There are several factors that point to this crisis being even more difficult to address if it worsens. First of all, compared to 2008-9, the ability of central banks to respond effectively has been severely undermined. Ten years ago, interest rates could be cut to encourage businesses to spend. Indeed they were cut in many countries until they were effectively negative interest rates, meaning businesses were being paid to take money. On top of that, Quantitative Easing (QE) policies in Europe and the U.S. meant that central banks effectively printed vast amounts of money.
While the monetary “economic toolbox” has been severely depleted, there is a bigger problem. In the wake of 2008, the capitalists relied on the BRIC countries (Brazil, Russia, India, and China), whose economies were relatively dynamic, to pull the world economy out of the ditch. China, in particular, invested in massive infrastructure projects and imported vast amounts of raw materials. Today, facing its own debt crisis, China is not able to play this role. Its “Belt and Road” program of infrastructure investments abroad have also created crises for countries now having to repay the Chinese loans that financed the projects. In fact, all the BRIC countries are facing slowdown (China and India) or are in danger of going into recession in the coming year (Russia and Brazil). Brazil has barely emerged from the most brutal recession in its history and 13 million are still unemployed with millions more underemployed.
Ten years ago, there was a coordinated international response led by Obama. This is almost inconceivable today with Trump at the helm. U.S. tariffs on imports are now at a higher level than at any point since the 1930s and could eclipse the 1930s (Barrons, 5/10/19). However, Trump also came to power after a decade in which protectionist measures were increasing internationally. In reality we are experiencing the partial unwinding of globalization. There are limits to this given the complexity of international production chains, but it is remarkable that we are already seeing the beginnings of a partial “decoupling” of the U.S. and Chinese economies. And while globalization and its neoliberal trade deals were done at the expense of workers and the environment, a resurgence of economic nationalism and protectionism is also very dangerous, pointing toward increasing international tension and conflict between capitalist states.
An Untenable Situation
Recessions are normal under capitalism, but the situation we find ourselves in is not the boom and bust cycle of a forward-moving system but rather the increasing paroxysms of a system in decline. In the ten years since 2008 none of the underlying issues that caused the biggest economic crisis since the Great Depression of the 1930s were resolved. One of the expressions of this is the massive overproduction and overcapacity in the global economy as working people, whose share of the wealth has shrunk, are unable to buy the products they make. Another is the massive levels of state indebtedness which some pro-capitalist commentators are falsely trying to convince themselves is not a problem.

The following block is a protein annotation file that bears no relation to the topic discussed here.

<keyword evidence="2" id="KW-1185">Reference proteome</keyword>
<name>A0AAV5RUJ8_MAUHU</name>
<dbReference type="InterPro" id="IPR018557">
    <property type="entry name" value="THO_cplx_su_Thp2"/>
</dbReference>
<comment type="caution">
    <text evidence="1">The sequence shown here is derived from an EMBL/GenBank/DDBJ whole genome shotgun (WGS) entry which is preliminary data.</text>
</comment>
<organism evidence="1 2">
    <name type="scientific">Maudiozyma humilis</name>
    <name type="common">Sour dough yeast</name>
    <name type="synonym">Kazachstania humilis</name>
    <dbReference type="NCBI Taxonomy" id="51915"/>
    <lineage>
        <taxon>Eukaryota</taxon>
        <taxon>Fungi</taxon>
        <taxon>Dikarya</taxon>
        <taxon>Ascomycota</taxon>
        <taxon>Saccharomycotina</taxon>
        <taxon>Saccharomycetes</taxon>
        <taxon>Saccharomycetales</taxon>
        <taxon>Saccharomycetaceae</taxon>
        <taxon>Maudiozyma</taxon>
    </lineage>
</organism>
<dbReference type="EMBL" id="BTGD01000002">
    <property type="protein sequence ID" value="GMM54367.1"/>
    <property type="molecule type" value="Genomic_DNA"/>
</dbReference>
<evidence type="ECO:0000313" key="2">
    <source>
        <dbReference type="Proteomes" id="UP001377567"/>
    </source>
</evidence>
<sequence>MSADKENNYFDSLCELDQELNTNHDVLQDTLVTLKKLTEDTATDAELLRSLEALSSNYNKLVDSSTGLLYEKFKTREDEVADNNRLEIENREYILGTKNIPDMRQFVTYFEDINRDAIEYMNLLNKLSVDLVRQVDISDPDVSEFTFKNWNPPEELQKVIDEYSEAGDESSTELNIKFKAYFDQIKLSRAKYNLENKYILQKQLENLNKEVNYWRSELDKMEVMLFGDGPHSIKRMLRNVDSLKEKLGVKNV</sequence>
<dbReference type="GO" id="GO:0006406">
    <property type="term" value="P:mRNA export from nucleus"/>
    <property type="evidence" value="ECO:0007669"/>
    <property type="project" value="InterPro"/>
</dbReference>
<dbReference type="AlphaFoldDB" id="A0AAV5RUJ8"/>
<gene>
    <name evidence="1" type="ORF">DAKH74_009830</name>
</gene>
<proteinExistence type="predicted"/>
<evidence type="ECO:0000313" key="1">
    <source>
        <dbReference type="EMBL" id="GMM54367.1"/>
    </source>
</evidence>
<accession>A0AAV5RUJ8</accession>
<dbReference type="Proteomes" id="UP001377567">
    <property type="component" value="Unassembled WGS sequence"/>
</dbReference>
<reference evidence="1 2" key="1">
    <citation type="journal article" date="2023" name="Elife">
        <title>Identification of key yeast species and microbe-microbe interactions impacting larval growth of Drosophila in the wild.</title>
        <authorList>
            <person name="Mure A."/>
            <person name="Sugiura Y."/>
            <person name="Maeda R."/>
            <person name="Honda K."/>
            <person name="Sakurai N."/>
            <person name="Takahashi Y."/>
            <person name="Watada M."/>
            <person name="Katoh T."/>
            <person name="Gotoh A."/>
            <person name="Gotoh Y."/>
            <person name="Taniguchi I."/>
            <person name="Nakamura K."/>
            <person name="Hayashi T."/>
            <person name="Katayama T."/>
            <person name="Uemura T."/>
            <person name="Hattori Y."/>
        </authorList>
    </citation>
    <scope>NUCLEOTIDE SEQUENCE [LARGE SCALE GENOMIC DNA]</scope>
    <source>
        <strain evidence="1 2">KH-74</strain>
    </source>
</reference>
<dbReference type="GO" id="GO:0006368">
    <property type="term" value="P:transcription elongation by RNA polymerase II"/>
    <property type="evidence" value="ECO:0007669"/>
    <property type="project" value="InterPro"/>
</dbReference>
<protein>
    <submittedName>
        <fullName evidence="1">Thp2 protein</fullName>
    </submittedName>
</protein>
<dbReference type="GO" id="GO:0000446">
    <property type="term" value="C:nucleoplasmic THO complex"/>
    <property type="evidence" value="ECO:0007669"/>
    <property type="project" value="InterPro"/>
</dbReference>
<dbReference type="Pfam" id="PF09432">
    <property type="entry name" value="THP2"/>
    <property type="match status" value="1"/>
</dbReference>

But the biggest danger facing the ruling class is that they enter this crisis with a staggering loss of legitimacy. This is rooted in the savage attacks on working people and the staggering corruption of a political system awash in corporate money. A turning point in the U.S. was the Occupy Wall Street movement in 2011 which popularized the idea of “the 99% versus the 1%.” Occupy occurred at the same time as popular uprisings against corrupt regimes in the Middle East and North Africa and the beginning of massive struggles against endless austerity in Southern Europe. The weakness of the left and lack of leadership from the unions or left parties meant these struggles largely failed but they left a lasting imprint on mass consciousness.
Now young people in this country favor socialism over capitalism when asked by pollsters. There is massive support for Medicare for All and a Green New Deal and taxing the rich to pay for it. Some are beginning to realize that what is needed is to bring key economic sectors into public ownership. Working people – beginning with teachers in 2018 but since joined by hotel workers, grocery workers and now auto workers – are showing their willingness to fight back and use their collective power as workers.